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I am progressing with my C++ learning. I am stuck with the following code.
void ChangeData(int** ptr){<br />	int ab = 1000;  // scope in this method<br />	*ptr = &ab;<br />}<br /><br />int _tmain(int argc, _TCHAR* argv[])<br />{<br />	int a = 10;<br />	int* aPtr = &a;<br />	ChangeData(&aPtr);<br />	cout << *aPtr << endl;<br />	return 0;<br />}
In the ChangeData method, I am assigning address of a local variable to the supplied parameter. When ChangeData returns to the main, I believe variable ab will get removed from the stack. I was expecing an error when I run the above application, but the above one works!

I am confused how this is happening? If ab is removed from stack, which address the pointer holds and how I am getting correct value?

The variable is destroyed, but not the contents.
You know the abbress s you can continue to check it's value...but, as you sad, it is wrong, so do not do it. The system can use the same locatio of that variable in any moment after that the variable is destroyed, so the contentents will be soon invalid.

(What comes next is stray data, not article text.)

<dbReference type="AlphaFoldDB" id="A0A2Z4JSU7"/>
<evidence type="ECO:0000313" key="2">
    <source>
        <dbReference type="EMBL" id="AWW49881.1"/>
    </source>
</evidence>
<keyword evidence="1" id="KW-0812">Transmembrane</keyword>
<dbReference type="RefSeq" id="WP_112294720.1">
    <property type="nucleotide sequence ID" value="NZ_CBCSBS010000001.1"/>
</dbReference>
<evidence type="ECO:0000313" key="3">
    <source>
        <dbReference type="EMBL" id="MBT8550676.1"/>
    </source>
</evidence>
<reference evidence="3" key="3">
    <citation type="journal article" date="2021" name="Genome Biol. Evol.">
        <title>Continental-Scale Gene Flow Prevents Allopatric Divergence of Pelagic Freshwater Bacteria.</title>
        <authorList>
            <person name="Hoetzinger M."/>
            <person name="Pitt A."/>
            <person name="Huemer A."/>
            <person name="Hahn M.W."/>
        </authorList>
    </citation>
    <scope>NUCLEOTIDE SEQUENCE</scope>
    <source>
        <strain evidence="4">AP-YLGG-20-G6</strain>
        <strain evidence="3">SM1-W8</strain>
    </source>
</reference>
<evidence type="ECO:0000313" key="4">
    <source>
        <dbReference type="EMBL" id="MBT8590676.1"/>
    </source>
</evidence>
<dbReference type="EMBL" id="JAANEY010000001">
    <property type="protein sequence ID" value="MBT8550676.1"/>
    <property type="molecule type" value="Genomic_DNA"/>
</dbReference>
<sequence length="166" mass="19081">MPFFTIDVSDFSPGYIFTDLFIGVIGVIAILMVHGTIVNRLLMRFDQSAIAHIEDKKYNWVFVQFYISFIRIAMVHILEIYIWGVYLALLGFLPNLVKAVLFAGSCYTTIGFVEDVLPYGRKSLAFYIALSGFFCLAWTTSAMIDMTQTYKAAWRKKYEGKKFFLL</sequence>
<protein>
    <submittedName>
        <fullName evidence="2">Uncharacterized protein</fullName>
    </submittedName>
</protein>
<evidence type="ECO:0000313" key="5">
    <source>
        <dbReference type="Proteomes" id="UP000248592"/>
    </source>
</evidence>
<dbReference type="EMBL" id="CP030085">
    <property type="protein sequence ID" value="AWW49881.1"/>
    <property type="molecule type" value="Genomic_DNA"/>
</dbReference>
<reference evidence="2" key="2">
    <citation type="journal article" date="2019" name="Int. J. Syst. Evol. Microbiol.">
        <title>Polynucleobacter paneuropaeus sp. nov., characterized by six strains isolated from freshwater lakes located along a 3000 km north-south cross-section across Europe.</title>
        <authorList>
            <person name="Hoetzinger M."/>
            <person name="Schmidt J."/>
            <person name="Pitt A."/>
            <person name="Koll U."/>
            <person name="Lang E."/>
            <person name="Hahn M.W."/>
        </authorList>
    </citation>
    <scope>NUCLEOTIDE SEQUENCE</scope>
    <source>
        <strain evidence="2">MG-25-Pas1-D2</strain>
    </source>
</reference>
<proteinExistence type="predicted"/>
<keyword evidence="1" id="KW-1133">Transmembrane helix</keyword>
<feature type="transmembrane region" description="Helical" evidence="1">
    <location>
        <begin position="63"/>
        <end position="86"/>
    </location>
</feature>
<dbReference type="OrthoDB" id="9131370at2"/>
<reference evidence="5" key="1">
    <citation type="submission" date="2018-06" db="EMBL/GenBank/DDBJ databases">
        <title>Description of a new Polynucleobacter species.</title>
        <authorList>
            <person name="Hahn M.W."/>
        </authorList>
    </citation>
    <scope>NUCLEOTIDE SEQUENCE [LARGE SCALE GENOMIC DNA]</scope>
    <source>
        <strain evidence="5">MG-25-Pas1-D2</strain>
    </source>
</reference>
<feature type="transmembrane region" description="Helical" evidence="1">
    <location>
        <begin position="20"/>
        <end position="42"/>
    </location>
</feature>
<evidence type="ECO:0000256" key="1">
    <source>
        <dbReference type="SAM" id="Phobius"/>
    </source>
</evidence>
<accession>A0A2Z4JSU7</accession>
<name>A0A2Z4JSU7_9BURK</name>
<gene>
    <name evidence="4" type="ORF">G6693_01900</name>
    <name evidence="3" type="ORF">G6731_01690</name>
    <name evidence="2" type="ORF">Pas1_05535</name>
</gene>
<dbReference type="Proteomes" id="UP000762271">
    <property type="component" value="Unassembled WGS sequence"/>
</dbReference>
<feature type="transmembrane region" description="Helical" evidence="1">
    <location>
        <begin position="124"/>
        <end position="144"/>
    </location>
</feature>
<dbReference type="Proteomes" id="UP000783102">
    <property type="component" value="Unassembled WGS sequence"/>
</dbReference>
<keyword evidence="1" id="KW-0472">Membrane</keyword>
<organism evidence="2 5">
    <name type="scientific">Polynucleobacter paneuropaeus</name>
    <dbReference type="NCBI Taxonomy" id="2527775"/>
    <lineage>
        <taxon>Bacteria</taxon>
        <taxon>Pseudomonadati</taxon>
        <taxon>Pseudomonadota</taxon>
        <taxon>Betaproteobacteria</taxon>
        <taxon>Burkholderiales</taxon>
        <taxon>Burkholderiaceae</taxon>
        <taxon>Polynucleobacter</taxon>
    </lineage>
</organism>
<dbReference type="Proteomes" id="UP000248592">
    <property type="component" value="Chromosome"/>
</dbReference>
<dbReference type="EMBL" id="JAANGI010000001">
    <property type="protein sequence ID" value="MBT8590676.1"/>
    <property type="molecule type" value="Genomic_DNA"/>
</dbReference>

Christian Flutcher wrote:
I am confused how this is happening?

Because you were lucky (or in your case, not :) ). In your ChangeData function, your local variable has a certain address which you store in your ptr variable. When the function exits, your ptr variable still holds the same address but as you said, the variable has been 'removed' from the stack. But remove simply means that this memory can be used for other purposes, which in your case you don't so the memory is not overwritten (and still containing the same value). If now you would do other things before printing the value, chances are that it will not work anymore.

Christian Flutcher wrote:
If ab is removed from stack, which address the pointer holds and how I am getting correct value?

Actually, it is not "removed". That particular memory location is being marked as "available for use". But until you use it, the older value exists. :)

To add to what others said, try this with and without the printf(...) within the ChangeData(...)

void ChangeData(int **p)
    int g = 100;
    *p = &g;
    printf("changed to %d\n", **p);
void main()
    int *q;
    printf("changed to %d\n", *q);

Values written into a RAM address are always "logically removed" in that the language won't attempt to use it after it has finished its "life cycle". That doesn't mean that you cannot touch them at all. However, they may also be "physically removed" in that they may be overwritten due to other operations in the same or different application. It is safe and correct to not access it as the value still remaining cannot be counted upon.
Cedric Moonen 5-Aug-10 6:56am
Did you realize that the question was posted in september 2008 ? Chances are that the OP is not interested in the answer anymore...

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